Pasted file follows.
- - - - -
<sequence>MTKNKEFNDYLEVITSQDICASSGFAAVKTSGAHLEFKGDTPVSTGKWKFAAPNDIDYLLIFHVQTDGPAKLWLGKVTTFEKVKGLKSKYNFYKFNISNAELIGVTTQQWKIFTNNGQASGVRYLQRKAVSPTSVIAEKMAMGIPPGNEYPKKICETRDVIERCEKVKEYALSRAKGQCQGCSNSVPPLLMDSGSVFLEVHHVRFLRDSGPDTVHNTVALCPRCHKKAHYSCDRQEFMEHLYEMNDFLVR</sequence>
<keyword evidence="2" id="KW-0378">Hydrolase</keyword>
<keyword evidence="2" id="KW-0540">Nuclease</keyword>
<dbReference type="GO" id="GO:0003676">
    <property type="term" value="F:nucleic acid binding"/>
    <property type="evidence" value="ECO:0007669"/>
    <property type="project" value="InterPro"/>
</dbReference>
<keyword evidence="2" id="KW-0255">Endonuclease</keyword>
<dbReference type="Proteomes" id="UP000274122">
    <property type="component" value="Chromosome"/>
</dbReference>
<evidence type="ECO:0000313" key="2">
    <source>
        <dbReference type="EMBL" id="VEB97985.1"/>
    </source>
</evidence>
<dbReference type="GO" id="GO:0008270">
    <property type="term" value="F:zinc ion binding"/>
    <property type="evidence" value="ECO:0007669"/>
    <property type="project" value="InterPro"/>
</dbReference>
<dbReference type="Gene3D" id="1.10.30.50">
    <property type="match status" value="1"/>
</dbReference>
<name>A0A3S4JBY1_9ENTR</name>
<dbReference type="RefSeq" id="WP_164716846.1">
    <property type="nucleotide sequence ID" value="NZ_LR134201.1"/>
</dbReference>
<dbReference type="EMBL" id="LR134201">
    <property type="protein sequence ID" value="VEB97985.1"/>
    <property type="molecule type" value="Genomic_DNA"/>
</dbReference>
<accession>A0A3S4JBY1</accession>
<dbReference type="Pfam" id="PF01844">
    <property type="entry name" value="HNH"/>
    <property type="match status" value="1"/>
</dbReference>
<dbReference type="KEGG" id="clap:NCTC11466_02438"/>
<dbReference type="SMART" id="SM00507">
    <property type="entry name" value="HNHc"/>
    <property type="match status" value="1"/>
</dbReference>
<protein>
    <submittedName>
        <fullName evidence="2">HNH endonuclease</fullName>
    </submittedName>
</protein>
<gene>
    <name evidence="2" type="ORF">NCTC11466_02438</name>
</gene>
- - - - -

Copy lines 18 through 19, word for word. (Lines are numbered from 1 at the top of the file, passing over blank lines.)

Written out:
<dbReference type="GO" id="GO:0008270">
    <property type="term" value="F:zinc ion binding"/>